Open Quantum Systems

Non-equilibrium devices such as thermoelectric devices, solar cells, and heat machines exploit energy/particle currents that flow through a system coupled to multiple baths.

Although the fluxes increase as the coupling strengthens in the weak coupling regime, why they decrease to zero for large coupling values remains unknown.

This turnover effect has been predicted in several systems such as photosynthetic complexes, thermoelectric devices and chemical networks, without a single counterexample, resulting in a constrained performance due to the limited currents.

We also found that this effect limits the performance of heat machines.

The ubiquity of this effect could indicate its universality and a fundamental physical mechanism behind it.

In our group, we are studying the “turnover effect” and unveiling the physical mechanism behind it.

For this, we use both numerical and analytical methods to analyze the “turnover effect” and look for common physical behaviors among widely different realizations.

Moreover, we are looking for basic design principles that will help avoid or minimize the impact of the turnover effect on microscopic non-equilibrium devices, such as nano-heat machines or thermoelectric devices, and unleash the full potential of these devices.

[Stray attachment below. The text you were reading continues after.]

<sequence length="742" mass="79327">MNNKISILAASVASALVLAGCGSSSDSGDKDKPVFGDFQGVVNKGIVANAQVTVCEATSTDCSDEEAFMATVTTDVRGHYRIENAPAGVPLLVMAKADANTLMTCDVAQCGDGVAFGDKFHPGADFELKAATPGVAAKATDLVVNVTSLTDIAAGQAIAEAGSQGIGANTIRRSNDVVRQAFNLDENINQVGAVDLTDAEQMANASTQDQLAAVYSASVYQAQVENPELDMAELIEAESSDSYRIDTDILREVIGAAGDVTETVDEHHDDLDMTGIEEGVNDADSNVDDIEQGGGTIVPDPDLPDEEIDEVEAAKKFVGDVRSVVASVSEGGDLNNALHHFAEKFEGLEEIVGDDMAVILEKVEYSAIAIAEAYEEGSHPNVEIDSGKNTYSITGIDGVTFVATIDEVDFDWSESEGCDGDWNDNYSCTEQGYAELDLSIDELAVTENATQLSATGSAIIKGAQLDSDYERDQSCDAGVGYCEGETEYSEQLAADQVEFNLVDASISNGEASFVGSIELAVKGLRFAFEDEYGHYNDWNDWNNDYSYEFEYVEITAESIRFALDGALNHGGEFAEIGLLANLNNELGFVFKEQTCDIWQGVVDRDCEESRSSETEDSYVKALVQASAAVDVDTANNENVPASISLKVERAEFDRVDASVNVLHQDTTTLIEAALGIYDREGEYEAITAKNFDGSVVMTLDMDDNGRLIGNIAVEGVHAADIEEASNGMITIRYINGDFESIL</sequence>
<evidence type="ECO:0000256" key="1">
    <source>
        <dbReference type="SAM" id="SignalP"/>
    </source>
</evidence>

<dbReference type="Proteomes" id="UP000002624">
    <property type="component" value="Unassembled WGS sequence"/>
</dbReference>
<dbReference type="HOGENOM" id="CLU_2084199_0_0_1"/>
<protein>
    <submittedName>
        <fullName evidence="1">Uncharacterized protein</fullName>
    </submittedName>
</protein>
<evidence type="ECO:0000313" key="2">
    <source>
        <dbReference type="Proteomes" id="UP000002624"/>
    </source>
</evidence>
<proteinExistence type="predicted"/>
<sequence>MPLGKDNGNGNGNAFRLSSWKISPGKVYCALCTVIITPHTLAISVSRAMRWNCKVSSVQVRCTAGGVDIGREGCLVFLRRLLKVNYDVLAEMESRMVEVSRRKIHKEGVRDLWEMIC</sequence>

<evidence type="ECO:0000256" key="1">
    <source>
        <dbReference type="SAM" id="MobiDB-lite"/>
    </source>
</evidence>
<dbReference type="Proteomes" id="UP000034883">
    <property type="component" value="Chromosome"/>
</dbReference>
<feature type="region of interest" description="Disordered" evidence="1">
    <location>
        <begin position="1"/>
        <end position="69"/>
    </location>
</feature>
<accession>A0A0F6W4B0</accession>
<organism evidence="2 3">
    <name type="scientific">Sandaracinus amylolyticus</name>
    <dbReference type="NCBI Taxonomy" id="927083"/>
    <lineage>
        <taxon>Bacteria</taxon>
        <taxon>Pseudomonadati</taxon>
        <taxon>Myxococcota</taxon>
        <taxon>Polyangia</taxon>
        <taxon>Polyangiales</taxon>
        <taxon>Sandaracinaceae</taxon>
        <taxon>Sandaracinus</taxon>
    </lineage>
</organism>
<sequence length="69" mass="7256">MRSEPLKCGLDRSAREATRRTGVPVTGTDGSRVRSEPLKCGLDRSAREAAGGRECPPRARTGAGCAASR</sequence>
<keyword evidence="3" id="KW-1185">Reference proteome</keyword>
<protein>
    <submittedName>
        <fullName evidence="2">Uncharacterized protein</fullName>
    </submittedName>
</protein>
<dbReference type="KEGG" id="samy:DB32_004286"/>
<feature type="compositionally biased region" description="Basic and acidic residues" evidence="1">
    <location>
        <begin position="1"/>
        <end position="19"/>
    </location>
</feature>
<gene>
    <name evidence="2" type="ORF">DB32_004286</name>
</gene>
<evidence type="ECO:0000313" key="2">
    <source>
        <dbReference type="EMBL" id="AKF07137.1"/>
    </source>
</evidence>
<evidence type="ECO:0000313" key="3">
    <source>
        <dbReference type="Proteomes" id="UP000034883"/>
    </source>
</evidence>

These are

Some of the questions we are exploring:

Is the turnover effect a universal behavior and what are its characteristics?

What are the physical mechanisms behind the turnover effect?

How could we prevent the turnover effect?


Some of our papers:

The “Turnover Effect” In Heat Engines

Strongly Coupled Quantum Heat Machines

Gelbwaser-Klimovsky, D. & Aspuru-Guzik, A. J. Phys. Chem. Lett. 6, 3477–3482 (2015)


Other Group's Papers:

The “Turnover Effect” In Chemical Reactions

Rips, I. & Pollak, E. Quantum Kramers model: Solution of the turnover problem. Physical Review A 41 (1990):5366.

The “Turnover Effect” In the Spin-Boson model

Wang, C., Ren, J. & Cao, J. Nonequilibrium Energy Transfer at Nanoscale: A Unified Theory from Weak to Strong Coupling. Sci Rep 5 (2015):11787

The “Turnover Effect” for Spin baths

Katz, G. & Kosloff, R. Quantum Thermodynamics in Strong Coupling: Heat Transport and Refrigeration. Entropy 18, (2016):186